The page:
Visnjic said WhyLabs’ biggest competitor is the manual process that companies use to address AI-related engineering problems.
“Machine learning operations is its own software category, and we are defining the monitoring and observability sector of the ecosystem,” the CEO said.
WhyLabs is targeting mid-sized enterprises across industries such as e-commerce, cybersecurity, logistics, insurance, telecom, and more. Seattle-based online retailer Zulily is an early design partner. Zulily exec Olly Downs said WhyLabs is “filling the gap between software and machine learning model operations.”
Tim Porter, managing director at Madrona, said “tools that AI builders rely on are at best immature, causing data scientists and engineering teams to spend precious time and effort on non-value added work such as data sampling, error detection, and debugging.”
“While we expect that cloud platforms and many ML platforms for model building and deployment will offer their own model monitoring, we think customers will also need a truly platform-agnostic AI monitoring solution that provides consistent, best-of-breed insights and observability into model performance regardless of where it is running,” Porter wrote in a blog post. “This follows the pattern demonstrated by traditional APM and monitoring leaders like DataDog and New Relic.”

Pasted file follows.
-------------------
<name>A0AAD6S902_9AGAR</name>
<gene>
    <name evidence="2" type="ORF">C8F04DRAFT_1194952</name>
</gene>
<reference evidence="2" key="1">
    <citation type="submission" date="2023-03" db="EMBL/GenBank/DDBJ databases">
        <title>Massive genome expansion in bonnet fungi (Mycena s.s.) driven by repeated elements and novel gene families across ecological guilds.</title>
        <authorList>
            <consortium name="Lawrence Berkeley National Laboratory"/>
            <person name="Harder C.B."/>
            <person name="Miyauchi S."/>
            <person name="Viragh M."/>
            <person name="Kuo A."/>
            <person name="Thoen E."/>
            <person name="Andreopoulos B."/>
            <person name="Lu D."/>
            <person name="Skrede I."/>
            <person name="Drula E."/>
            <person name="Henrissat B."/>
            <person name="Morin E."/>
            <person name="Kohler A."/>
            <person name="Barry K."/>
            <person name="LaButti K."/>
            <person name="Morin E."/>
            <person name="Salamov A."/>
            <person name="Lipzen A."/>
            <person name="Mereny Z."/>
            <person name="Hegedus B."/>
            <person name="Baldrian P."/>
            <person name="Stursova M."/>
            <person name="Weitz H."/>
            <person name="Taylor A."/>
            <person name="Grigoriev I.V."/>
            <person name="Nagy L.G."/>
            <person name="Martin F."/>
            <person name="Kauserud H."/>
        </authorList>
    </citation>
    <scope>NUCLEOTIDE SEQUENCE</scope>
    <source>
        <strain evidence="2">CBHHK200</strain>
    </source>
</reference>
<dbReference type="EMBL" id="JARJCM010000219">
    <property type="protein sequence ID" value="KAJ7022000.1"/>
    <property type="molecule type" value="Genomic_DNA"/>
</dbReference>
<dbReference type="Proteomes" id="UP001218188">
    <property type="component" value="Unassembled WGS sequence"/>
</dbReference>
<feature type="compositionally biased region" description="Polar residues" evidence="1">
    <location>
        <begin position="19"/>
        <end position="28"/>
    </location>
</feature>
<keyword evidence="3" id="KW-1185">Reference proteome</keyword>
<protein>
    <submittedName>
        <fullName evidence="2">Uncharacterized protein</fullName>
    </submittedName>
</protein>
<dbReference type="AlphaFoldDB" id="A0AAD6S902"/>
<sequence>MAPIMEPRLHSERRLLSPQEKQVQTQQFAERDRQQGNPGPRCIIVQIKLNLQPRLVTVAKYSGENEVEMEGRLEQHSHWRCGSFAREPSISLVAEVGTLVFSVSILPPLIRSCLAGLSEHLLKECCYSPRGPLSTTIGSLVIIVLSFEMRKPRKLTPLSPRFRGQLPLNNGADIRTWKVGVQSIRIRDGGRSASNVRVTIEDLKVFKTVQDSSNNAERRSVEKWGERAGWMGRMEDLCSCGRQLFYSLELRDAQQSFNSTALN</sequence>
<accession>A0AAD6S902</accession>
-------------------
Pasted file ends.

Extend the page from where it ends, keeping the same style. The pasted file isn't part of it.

Oren Etzioni, CEO at AI2, noted how WhyLabs can help companies use AI responsibly.
“Today’s AI systems make weighty decisions regarding loans, security assessments, medical diagnoses, and more. Ensuring that these systems are transparent and auditable is critical,” he said in a statement. “WhyLabs is building the essential missing piece of the AI tooling ecosystem that will help enterprises use this technology responsibly.”
AI2 raised $10 million this past January for a seed fund and incubator that fosters new AI-oriented startups on the frontiers of deep learning, computer vision and natural language processing. The program has already been able to hatch a brood of successful AI-centric spin-outs, starting with Kitt.ai (acquired by Baidu in 2017) and continuing with the likes of Xnor.ai (acquired by Apple in January), Lexion, Blue Canoe, WellSaid Labs, and Panda AI.